Where did these files come from? How were they created? You use the SOURCE BROWSER to import footage from camera offloads, or Quicktime files...and there are some camera formats that are MXF. BUT, because you say these are DNxHD36 MXF...that would suggest they were files created by Resolve or similar...and created directly as Avid media.
In that case, you need to put them into the existing Avid file structure. On the media drive, locate the Avid Mediafiles folder...open that, then open MXF...and then create a new folder with a new number...like "10." Drop all of the files into that. Then open Avid....it will scan that folder automatically and create database files. Now, create a new bin...and then open that "10" folder and locate the .mdb file. Drag that file into the new bin and it will populate with all the clips.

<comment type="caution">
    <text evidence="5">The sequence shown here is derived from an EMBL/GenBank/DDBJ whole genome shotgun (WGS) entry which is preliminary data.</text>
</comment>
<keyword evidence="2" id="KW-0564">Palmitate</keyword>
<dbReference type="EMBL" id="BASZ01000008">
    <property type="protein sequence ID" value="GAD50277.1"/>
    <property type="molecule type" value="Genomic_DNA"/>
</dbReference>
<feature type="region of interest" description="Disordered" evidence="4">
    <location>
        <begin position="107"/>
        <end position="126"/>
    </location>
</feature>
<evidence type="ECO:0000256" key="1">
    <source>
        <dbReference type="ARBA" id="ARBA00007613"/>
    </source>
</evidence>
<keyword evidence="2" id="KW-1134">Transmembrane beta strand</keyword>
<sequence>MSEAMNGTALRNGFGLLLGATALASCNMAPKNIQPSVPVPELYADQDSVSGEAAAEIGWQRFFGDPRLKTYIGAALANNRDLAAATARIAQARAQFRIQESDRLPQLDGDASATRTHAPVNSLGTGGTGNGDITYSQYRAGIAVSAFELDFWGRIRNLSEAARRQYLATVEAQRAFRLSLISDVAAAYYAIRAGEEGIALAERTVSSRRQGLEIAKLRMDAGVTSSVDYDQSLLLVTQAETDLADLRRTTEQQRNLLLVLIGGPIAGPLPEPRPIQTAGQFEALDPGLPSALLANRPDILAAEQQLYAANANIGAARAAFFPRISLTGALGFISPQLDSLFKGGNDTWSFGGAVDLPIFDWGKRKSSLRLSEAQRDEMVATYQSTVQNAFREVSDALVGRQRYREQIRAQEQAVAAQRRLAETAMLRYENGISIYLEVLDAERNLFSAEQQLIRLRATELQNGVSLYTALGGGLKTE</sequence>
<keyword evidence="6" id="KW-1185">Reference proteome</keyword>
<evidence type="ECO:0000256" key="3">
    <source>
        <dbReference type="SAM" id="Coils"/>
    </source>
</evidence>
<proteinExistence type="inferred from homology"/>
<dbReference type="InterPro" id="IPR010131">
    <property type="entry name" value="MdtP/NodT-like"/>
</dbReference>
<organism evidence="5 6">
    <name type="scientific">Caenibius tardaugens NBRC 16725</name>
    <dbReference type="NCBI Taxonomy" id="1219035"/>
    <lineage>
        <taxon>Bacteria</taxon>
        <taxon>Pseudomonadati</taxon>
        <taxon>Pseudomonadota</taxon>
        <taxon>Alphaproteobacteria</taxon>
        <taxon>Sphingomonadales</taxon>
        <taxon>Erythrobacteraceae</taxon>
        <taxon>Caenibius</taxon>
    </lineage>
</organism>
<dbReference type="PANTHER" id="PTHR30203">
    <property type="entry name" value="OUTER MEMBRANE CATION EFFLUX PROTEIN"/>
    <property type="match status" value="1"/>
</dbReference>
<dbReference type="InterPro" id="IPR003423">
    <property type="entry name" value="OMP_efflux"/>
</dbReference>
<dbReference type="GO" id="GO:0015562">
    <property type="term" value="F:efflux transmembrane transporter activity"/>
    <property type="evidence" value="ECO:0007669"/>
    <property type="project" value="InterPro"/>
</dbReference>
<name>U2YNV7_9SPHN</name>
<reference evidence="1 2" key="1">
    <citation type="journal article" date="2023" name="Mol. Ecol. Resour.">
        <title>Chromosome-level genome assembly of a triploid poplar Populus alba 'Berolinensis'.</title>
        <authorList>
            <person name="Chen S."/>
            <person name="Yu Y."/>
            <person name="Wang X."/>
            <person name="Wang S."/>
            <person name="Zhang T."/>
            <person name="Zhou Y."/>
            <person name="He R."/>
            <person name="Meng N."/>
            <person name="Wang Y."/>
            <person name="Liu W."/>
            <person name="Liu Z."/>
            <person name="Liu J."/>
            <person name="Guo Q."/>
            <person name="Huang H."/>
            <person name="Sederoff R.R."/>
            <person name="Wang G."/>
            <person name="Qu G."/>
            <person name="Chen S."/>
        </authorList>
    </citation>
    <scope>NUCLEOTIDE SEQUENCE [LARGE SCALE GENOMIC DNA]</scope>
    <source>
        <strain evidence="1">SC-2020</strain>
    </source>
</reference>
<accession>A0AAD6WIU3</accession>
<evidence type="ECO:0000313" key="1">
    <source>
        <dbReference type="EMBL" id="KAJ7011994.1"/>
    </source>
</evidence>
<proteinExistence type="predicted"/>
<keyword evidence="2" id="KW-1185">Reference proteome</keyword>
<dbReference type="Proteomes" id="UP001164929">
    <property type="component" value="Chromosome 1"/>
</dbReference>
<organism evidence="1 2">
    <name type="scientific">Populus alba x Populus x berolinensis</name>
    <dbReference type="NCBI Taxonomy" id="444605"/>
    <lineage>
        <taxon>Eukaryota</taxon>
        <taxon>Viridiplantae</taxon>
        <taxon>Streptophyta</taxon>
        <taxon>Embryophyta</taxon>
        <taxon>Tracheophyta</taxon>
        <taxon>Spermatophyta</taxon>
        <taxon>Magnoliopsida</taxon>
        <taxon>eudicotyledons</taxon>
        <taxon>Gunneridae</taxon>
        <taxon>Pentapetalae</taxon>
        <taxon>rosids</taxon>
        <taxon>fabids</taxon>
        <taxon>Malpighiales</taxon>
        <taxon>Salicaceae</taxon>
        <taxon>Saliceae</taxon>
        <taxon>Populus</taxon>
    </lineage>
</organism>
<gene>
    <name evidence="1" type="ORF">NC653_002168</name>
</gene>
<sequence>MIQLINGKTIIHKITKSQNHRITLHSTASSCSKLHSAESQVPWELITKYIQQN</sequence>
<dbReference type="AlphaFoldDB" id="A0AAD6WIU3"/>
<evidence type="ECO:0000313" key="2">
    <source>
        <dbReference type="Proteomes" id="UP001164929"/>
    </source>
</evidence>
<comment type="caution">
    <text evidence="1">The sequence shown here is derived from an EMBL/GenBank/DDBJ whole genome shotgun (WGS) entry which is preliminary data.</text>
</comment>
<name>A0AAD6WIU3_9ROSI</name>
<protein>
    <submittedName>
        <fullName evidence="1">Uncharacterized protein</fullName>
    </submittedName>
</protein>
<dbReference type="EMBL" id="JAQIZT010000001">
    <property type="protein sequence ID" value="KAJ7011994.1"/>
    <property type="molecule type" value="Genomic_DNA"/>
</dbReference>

You can create two types of Avid MXF files of which only one of them is native to the Avid MediaFile structure:
1. MXF OP1a is a single file wrapper where all V and A tracks are in the same file. It can have DNxHD, DNxHR or other codec contained within.
2. MXF OPAtom is a multi-file structure where each track is its own file. So a clip with one video and 4 audio tracks will be 5 separate files. Video codec again can be DNxHD, DNxHR or other. This is the file format that is native to Avid MediaFile folder structure.
Resolve and other systems can create either MXF file format, so you need to be aware of that when planning your workflow. While in your case, the codec created was DNxHD 36, it can still be either OP1a or OPatom. That is selectable as a delivery in Resolve.
AMA linking will support either OP1a or OPatom. The process here is to link and consolidate the media if you want it to be managed within Avid Media Folders. Depending on the format, it will either just copy or rewrap from OP1a to OPAtom.
If you know for sure the files are OPAtom, then they can drop right into the Avid MediaFiles numbered file structure.